John's Journal... Entry 125, Day 1
THE KING OF RATTLING
THE GHOST BUCK
EDITOR'S NOTE: You can use the rattling tactic to draw big bucks out of thick cover anywhere in the nation. But just like any other deer-hunting tactic, rattling won't always make a monster buck appear. Although many hunters believe rattling works only on Texas ranches with their 1:1 buck/doe ratio, you won't find this assumption true. But rattling appears to pay more buck dividends in Texas and in other western states than it does in the East. Generally you can see bucks coming to antlers from a greater distance in the wide-open spaces of Texas than you can in the thick-cover areas where most Easterners hunt. But I know you can bring bucks in to horns anytime, anywhere you locate deer, whether early season, during the rut or after the rut.
While sitting on the stand before the season, Morvan uses his binoculars to spot bucks and a camera to attempt to photograph the big bucks that come to each of the stand sites. "Just before hunting season one year, I'd spotted a nice-sized buck that was coming in close to one of my stands," Morvan remembers. "I took his picture. After I saw the photo, I knew he would score better than 135 points on the B & C scale." When the season came in, Morvan took his first hunter to the stand where he'd seen the big buck. But the deer never showed up. A week later, Morvan went with a second hunter to the stand. However, once again, the buck eluded them. "I couldn't believe that I couldn't locate this buck when I was with a hunter," Morvan explains. "I knew the deer was in the area and that no one had taken him. But he seemed to vanish like a ghost every time I went to my stand with a hunter and a gun."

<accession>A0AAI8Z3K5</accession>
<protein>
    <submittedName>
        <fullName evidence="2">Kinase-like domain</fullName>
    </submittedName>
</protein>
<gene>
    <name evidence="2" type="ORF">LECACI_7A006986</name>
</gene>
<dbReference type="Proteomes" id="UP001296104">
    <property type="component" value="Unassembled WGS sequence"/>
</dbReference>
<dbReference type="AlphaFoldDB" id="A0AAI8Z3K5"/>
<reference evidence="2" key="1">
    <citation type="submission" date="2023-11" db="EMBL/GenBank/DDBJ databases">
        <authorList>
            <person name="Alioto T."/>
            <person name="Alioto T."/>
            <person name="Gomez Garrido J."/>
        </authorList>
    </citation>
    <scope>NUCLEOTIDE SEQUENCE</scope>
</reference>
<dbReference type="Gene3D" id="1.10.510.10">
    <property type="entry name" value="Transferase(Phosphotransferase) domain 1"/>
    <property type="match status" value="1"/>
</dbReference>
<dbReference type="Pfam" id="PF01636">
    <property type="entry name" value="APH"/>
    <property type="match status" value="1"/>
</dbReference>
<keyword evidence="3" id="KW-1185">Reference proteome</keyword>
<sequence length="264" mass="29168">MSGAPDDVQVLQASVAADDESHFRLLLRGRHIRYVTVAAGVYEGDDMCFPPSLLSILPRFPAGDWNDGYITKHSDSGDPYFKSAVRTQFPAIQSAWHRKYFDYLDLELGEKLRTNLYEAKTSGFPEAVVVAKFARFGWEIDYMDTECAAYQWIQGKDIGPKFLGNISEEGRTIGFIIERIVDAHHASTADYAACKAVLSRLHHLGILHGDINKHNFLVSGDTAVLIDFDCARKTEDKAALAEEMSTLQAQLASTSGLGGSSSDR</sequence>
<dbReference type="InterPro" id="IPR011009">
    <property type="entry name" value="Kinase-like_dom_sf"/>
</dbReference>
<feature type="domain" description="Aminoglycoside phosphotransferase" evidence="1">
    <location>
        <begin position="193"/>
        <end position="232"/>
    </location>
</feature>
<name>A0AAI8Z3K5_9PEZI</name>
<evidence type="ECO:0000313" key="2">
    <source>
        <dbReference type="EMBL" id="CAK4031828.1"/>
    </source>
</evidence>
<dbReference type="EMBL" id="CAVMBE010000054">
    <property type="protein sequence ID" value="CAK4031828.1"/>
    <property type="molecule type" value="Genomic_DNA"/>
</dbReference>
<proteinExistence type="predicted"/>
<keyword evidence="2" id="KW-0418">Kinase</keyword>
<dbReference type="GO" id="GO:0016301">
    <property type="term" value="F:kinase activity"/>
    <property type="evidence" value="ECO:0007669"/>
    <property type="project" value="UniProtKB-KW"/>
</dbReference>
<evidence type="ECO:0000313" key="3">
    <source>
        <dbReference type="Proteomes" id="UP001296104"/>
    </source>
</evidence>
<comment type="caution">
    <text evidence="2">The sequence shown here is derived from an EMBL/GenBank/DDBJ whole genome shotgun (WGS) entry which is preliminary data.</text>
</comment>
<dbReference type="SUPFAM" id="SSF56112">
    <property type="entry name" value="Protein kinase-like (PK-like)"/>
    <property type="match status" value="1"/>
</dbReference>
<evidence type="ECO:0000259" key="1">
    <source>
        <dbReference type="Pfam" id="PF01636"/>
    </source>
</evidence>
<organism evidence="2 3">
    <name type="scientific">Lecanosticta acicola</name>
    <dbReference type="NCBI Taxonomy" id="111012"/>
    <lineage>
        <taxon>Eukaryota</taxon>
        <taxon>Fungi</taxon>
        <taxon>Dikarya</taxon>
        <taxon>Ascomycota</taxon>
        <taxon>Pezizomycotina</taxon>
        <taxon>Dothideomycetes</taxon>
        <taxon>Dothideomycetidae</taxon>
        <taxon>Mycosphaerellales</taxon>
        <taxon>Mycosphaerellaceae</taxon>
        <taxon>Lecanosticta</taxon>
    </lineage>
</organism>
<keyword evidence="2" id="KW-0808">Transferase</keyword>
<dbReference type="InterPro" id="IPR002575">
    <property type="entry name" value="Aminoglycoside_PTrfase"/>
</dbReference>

The third week of hunting season, Terry Rohm of Wellington Outdoors in Madison, Georgia, and Dave Butts, a former professional football player, went to the Ford Ranch to try to video the bagging of a monster-sized buck. Morvan acted as their guide, and a cameraman filmed the hunt. At first light, Morvan began to rattle in the region of the Ghost Buck. "I started rattling near the stand where I'd seen the big buck," Morvan recalls. "But the big deer never appeared. We moved about 400 yards from my stand near some thick oak brush, and I set up and started rattling again. I saw the Ghost Buck come out of the oaks about 200 yards upwind of us before turning and heading back into the cover. I told the cameraman the deer was off to our left and moving through the brush. I explained that the next time I hit the horns to rattle, more than likely the buck would be right in front of us."
Once Morvan had Butts in position to take the shot, he had the cameraman sit behind Butts. Then the cameraman could watch Butts and probably see the buck if the buck came out where Morvan thought the buck should. According to Morvan, "When everyone was set up, I started rattling again lightly. Only three heartbeats after I had tickled the antlers, the deer came out less than 15 yards from me. The cameraman didn't see the deer because he was looking through the camera at the spot where the deer had appeared the first time. I looked at the cameraman and saw he wasn't seeing the deer or Dave. Although Butts wanted to shoot, I asked him not to shoot until the cameraman could see him and the deer." Morvan whispered to the cameraman to make sure he could see the deer. Morvan suggested he focus the camera over Dave's shoulder. As the cameraman moved the camera ever so slightly, Morvan heard him whisper, "I've got the deer and Dave in the camera." Finally, Butts squeezed the trigger, and the Ghost Buck went down. The buck scored 153 points on the B & C scale -- a very nice trophy.
TOMORROW: WHY RATTLE